Festivals in general, add colour and joy to our life. They break the monotony of our humdrum life marred by tensions and ceaseless toils of day-to-day existence. Some festivals are related to religion while many others are related to seasons of nature. Baisakhi is one such festival which has both religious and agricultural significance. It is the main festival of Sikhs.
Baisakhi is chiefly, the harvest festival of Punjab. It is celebrated to mark the arrival of the harvest season. Based on the Indian solar calendar, the festival is celebrated on April 13 every year, and April 14, once in every 36 years.
This day marks the beginning of Hindu Solar New Year. In fact, this day is celebrated all over the country as New Year under different names. In Kerala the festival is called Vishu while in Assam it is known as Bohaag Bihu.
In Tamil Nadu this festival assumes the name of Pongal. “Whatever be its local names, it is a time of celebration, fun, merrymaking, music and dance. The celebrations are best seen in Punjab, where it is celebrated in a grand manner.
Baisakhi holds special significance for Hindus. For Hindus it marks the beginning of a new year. It is celebrated in a special manner by ritual bath, external cleaning, special prayers and worship. It is believed that goddess Ganges descended to earth thousands of years ago on this day and in her honour many Hindus gather along the sacred Ganges for ritual bath.
Baisakhi is the major festival of Sikhs. For the Sikhs it is not only a festival of harvest but also marks the birth of Sikh brotherhood and Sikh unity. It was on this day in 1869 that the last Sikh Guru, Guru Gobind Singh organised the Sikhs into Khalsa or the pure ones.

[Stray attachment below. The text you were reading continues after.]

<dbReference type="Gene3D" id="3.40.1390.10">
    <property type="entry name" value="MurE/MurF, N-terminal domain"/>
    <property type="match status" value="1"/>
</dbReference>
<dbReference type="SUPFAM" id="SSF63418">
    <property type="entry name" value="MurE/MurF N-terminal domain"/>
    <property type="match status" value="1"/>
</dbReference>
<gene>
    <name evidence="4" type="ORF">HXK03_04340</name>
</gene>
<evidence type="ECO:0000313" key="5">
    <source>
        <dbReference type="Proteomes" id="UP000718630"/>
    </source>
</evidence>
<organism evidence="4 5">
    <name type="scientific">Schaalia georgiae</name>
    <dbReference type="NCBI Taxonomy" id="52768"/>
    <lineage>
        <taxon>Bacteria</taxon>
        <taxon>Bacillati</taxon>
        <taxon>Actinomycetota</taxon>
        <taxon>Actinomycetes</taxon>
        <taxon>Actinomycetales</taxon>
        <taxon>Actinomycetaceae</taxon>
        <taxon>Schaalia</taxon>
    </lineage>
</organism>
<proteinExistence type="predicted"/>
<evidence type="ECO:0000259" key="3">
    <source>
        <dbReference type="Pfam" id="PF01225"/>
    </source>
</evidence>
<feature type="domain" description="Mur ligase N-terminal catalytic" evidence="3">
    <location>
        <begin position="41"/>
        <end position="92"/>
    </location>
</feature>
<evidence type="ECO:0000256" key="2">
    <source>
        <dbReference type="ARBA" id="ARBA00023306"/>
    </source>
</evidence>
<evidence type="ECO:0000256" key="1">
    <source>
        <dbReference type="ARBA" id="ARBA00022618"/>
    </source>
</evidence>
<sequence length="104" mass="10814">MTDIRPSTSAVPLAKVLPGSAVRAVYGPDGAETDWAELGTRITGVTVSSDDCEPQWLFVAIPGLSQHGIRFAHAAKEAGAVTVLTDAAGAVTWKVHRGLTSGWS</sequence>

The festival, therefore, commemorates the starting of Sikh brotherhood that has since characterised Sikh outfits. It was on this day that Guru Gobind Singh asked five volunteers to offer themselves for the protection of Sikh faith. Therefore, Sikhs celebrate this festival in a special manner. They visit temples, read holy Granth and commemorate the teachings of the great Gurus.
In honour of the ‘beloved Five’ a series of parades are held, in which sets of five men walk in front of the holy book with swords drawn. When the ceremony is over, external celebrations begin which is characterised by community meals, feasting, music and dance. It is during this time that the Sikh youth perform the famous Bhangra dance.
The dance tells the story of the agricultural process from tilling the soil till harvesting. As the dholak (drum) changes beats, the dancing sequence progress, dramatizing ploughing, sowing, weeding and harvesting.
Baisakhi is, thus, celebrated in the backdrop of the arrival of harvest season, starting of Khalsa movement and the beginning of Hindu New year. The celebration of this festival is characterised by special prayers, ritual cleansing, sharing of meals, merrymaking, music and dance. It is a joyful festival ushering a period of material prosperity and spiritual happiness to our lives.
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